Turkey, Greece send letters to NATO, EU after bilateral dispute enflamed

Turkey sent a letter of complaint outlining the alleged provocative actions and rhetoric of Greece to NATO, the EU and the United Nations after Athens reportedly set about doing the same.

Turkish Foreign Minister Mevlüt Çavuşoğlu said on Tuesday that letters were sent last week to 25 EU capitals, the permanent members of the U.N. Security Council and the head of NATO, according to Turkey’s state-run Anadolu news agency.

The news followed reports in the Greek media that Athens sent correspondence to the same institutions and made similar accusations against Turkey.

The two NATO members and neighbours are suffering the worst bout of diplomatic and military tensions since 1996, when they almost went to war over a disputed islet in the Aegean. Just like three decades ago, the dispute is centred around territorial claims, but arguments over exploration rights for oil and natural gas have now been added to the mix.

The letter highlighted Turkey’s position and views on the solution to problems in the Aegean, as well as the unlawful actions and maximalist demands of Greece. Turkey accuses Greece of illegally militarising islands close to its shores citing international agreements, a charge Athens denies. Ankara also accuses the West, and the European Union in particular, of unfairly siding with Greece in the matter.

At the weekend, Turkish President Recep Tayyip Erdoğan warned that Turkey “may come at night” to resolve a dispute over the islands if Greece continued to pursue its current course of actions.

“Your occupying the islands does not bind us. When the time, the hour, comes, we will do what is necessary,” Erdoğan said.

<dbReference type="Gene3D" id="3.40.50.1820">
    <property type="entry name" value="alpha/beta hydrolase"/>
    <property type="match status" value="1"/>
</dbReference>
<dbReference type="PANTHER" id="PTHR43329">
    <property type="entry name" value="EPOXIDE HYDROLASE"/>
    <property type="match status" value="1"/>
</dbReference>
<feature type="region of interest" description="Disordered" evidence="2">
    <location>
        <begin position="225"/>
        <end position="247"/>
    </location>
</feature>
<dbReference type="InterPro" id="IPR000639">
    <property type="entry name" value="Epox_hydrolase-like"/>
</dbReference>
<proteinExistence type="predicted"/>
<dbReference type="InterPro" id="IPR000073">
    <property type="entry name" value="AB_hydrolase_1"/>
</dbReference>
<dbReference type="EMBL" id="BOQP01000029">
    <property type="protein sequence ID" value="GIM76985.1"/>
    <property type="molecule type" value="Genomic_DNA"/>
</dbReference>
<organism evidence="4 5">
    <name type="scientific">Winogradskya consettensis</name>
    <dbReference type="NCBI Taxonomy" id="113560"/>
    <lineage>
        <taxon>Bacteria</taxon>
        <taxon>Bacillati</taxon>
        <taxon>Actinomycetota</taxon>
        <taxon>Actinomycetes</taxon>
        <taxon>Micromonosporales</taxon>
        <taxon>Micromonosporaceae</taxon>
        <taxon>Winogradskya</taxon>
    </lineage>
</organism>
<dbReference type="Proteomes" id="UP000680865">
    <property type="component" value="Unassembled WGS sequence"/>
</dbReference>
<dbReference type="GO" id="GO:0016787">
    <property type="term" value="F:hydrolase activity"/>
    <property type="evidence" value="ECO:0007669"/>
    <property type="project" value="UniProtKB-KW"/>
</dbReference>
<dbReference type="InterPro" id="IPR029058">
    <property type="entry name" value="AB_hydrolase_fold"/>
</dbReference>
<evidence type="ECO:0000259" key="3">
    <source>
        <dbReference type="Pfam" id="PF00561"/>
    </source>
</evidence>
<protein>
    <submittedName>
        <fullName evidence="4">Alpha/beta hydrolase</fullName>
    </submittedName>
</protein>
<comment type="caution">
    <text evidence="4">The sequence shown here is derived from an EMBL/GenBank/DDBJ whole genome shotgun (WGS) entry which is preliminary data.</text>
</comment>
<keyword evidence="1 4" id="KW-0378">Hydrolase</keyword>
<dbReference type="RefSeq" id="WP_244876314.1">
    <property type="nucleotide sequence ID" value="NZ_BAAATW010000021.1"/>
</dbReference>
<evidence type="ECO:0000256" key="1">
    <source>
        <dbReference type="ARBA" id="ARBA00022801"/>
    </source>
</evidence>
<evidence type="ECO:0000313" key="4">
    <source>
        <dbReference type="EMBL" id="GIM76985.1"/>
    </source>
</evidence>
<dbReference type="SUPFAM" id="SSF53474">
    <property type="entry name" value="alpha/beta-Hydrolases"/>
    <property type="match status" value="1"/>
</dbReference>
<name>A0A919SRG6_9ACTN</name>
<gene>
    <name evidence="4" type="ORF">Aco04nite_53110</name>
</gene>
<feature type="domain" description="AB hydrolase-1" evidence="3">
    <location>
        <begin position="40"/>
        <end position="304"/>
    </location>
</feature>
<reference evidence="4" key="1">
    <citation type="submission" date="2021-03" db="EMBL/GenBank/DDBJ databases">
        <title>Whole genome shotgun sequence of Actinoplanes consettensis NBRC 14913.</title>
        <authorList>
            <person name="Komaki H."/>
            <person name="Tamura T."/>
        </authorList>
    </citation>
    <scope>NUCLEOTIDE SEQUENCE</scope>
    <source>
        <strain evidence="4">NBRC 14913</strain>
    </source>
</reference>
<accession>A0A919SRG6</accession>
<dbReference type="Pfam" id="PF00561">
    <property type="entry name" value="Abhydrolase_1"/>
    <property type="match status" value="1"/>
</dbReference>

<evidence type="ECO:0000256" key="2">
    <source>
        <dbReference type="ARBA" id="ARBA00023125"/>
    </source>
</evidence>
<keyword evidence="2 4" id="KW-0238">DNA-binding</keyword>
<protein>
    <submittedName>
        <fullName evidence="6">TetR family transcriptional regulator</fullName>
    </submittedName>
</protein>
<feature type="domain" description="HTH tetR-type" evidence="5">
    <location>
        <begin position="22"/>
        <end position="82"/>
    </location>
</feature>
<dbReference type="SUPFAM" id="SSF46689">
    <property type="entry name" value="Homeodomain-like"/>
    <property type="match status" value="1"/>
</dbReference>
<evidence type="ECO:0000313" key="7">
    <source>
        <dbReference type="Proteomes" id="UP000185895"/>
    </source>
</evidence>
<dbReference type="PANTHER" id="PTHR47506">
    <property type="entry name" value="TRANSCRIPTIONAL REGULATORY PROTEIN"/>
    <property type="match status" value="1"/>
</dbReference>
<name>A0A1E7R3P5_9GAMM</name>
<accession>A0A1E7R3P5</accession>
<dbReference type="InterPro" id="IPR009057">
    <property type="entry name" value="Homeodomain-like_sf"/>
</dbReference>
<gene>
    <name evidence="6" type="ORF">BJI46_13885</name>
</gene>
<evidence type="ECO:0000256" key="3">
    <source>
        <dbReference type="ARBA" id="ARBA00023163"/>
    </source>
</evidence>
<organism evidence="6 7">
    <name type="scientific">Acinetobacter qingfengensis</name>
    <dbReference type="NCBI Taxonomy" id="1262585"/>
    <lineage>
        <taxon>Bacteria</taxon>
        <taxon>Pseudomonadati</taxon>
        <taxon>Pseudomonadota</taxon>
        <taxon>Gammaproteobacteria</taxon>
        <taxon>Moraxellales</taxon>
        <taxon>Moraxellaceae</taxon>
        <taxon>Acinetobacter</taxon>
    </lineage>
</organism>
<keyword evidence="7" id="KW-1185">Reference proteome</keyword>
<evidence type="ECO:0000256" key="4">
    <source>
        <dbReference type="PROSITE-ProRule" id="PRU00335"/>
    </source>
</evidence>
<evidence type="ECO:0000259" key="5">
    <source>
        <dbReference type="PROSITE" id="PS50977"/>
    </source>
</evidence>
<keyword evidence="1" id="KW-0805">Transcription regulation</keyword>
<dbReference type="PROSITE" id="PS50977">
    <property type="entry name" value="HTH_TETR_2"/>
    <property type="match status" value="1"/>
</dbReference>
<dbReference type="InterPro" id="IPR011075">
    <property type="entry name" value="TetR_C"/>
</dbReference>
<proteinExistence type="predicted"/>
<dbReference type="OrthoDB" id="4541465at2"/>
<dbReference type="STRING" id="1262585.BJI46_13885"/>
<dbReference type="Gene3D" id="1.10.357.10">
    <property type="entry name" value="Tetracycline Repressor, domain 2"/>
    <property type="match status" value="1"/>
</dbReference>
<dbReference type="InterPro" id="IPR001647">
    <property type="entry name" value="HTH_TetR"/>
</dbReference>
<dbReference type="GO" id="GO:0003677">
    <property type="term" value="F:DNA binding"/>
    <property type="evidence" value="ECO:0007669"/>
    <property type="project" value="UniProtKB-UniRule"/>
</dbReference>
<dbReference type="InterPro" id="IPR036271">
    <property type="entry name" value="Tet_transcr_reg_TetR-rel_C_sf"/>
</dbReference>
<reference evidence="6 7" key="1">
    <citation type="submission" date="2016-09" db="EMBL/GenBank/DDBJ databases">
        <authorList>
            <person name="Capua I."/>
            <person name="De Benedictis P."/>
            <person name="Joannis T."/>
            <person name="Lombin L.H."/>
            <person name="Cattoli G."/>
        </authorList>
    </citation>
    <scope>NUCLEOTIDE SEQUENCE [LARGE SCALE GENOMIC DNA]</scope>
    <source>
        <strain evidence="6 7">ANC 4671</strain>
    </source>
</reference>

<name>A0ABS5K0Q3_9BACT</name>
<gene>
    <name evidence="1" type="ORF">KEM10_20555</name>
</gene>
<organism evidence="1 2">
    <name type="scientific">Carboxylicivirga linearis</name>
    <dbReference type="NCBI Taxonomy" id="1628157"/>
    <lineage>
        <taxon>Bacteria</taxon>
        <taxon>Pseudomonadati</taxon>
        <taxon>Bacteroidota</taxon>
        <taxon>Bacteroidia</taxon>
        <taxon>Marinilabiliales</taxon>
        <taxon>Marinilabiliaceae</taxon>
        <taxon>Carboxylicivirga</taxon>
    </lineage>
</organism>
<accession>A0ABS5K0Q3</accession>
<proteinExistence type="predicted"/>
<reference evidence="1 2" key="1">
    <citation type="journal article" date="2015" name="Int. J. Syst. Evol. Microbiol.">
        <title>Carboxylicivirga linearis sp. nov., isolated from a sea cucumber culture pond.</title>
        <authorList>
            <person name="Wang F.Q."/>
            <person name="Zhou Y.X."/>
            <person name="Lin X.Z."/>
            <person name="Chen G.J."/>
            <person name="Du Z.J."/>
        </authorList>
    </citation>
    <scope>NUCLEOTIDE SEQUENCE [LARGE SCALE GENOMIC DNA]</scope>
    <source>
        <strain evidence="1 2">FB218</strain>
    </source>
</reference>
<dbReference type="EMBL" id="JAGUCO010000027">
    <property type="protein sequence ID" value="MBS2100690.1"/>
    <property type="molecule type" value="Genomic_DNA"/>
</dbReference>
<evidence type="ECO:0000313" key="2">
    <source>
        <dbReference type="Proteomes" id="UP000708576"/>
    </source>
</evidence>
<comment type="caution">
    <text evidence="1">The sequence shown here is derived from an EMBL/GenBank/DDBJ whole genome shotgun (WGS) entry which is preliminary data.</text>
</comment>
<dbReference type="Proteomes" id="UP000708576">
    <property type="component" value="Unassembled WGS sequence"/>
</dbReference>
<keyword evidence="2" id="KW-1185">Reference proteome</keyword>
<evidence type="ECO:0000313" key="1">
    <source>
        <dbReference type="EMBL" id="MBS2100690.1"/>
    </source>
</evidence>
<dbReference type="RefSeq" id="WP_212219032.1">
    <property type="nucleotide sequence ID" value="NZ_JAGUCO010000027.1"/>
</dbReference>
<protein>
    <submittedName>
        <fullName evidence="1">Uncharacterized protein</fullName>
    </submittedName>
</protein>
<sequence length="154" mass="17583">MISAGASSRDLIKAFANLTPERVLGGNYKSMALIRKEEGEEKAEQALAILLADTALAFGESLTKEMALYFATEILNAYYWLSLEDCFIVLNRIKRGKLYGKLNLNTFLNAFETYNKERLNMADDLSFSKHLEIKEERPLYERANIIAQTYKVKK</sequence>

This week, he said Greece was inferior to Turkey politically, militarily and economically and that “if these illegitimate threats continue there’s an end to one’s patience.”

The two countries also accuse each other of frequent infringements of air space and their air forces sometimes conduct mock dogfights.

Greece will immediately send out letters citing recent threats towards Greece by top Turkish officials, Greek media including the Athens-based Kathimerini newspaper reported on Monday citing unidentified sources. The statements were “so outrageous” that no further comment was needed, the sources said.

The latest bout of tensions between Greece and Turkey come as Erdoğan prepares to fight presidential and parliamentary elections scheduled for June next year. He and his ruling party have suffered a decline in public support due to economic instability, which has included an acceleration in annual inflation to more than 80 percent.

Greek Prime Minister Kyriakos Mitsotakis said on Tuesday that it was unacceptable to be subject to threats by a fellow NATO country. Greece's unwavering position is based on “dialogue, international maritime law and good neighbourly relations,” the National Herald cited Mitsotakis as saying.


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